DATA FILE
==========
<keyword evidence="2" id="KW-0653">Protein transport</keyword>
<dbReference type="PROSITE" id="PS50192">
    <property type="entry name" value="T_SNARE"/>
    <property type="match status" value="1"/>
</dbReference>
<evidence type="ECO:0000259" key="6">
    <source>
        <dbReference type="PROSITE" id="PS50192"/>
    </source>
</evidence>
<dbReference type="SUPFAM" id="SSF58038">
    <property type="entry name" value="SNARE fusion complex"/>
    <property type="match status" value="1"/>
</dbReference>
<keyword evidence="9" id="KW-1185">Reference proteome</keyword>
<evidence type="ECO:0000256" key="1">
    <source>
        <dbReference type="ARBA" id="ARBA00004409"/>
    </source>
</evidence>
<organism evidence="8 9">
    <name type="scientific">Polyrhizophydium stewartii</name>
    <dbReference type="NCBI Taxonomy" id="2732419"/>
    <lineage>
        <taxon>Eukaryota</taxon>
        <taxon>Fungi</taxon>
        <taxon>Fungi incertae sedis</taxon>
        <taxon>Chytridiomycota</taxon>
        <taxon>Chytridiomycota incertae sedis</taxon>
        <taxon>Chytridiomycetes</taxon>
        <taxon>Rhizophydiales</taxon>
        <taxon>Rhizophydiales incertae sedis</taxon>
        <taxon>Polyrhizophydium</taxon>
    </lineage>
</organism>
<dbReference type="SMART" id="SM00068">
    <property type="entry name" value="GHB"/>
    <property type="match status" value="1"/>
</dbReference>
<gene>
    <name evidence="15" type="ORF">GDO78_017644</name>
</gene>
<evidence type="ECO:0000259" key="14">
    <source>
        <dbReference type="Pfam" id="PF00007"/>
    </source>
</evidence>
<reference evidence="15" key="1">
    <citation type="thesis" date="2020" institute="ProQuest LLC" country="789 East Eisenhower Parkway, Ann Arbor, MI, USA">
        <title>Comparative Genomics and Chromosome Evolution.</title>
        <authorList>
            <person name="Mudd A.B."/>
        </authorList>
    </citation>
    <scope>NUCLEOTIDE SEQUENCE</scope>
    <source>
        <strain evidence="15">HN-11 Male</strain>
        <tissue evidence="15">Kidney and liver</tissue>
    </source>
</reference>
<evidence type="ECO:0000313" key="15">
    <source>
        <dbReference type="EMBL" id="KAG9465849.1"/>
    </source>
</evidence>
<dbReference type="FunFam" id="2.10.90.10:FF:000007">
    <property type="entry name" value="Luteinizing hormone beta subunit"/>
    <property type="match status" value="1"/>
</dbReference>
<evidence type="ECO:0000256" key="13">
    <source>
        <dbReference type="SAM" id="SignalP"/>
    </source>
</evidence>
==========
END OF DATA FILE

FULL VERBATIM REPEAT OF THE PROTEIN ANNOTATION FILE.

<keyword evidence="2" id="KW-0653">Protein transport</keyword>
<dbReference type="PROSITE" id="PS50192">
    <property type="entry name" value="T_SNARE"/>
    <property type="match status" value="1"/>
</dbReference>
<evidence type="ECO:0000259" key="6">
    <source>
        <dbReference type="PROSITE" id="PS50192"/>
    </source>
</evidence>
<dbReference type="SUPFAM" id="SSF58038">
    <property type="entry name" value="SNARE fusion complex"/>
    <property type="match status" value="1"/>
</dbReference>
<keyword evidence="9" id="KW-1185">Reference proteome</keyword>
<evidence type="ECO:0000256" key="1">
    <source>
        <dbReference type="ARBA" id="ARBA00004409"/>
    </source>
</evidence>
<organism evidence="8 9">
    <name type="scientific">Polyrhizophydium stewartii</name>
    <dbReference type="NCBI Taxonomy" id="2732419"/>
    <lineage>
        <taxon>Eukaryota</taxon>
        <taxon>Fungi</taxon>
        <taxon>Fungi incertae sedis</taxon>
        <taxon>Chytridiomycota</taxon>
        <taxon>Chytridiomycota incertae sedis</taxon>
        <taxon>Chytridiomycetes</taxon>
        <taxon>Rhizophydiales</taxon>
        <taxon>Rhizophydiales incertae sedis</taxon>
        <taxon>Polyrhizophydium</taxon>
    </lineage>
</organism>
<dbReference type="SMART" id="SM00068">
    <property type="entry name" value="GHB"/>
    <property type="match status" value="1"/>
</dbReference>
<gene>
    <name evidence="15" type="ORF">GDO78_017644</name>
</gene>
<evidence type="ECO:0000259" key="14">
    <source>
        <dbReference type="Pfam" id="PF00007"/>
    </source>
</evidence>
<reference evidence="15" key="1">
    <citation type="thesis" date="2020" institute="ProQuest LLC" country="789 East Eisenhower Parkway, Ann Arbor, MI, USA">
        <title>Comparative Genomics and Chromosome Evolution.</title>
        <authorList>
            <person name="Mudd A.B."/>
        </authorList>
    </citation>
    <scope>NUCLEOTIDE SEQUENCE</scope>
    <source>
        <strain evidence="15">HN-11 Male</strain>
        <tissue evidence="15">Kidney and liver</tissue>
    </source>
</reference>
<evidence type="ECO:0000313" key="15">
    <source>
        <dbReference type="EMBL" id="KAG9465849.1"/>
    </source>
</evidence>
<dbReference type="FunFam" id="2.10.90.10:FF:000007">
    <property type="entry name" value="Luteinizing hormone beta subunit"/>
    <property type="match status" value="1"/>
</dbReference>
<evidence type="ECO:0000256" key="13">
    <source>
        <dbReference type="SAM" id="SignalP"/>
    </source>
</evidence>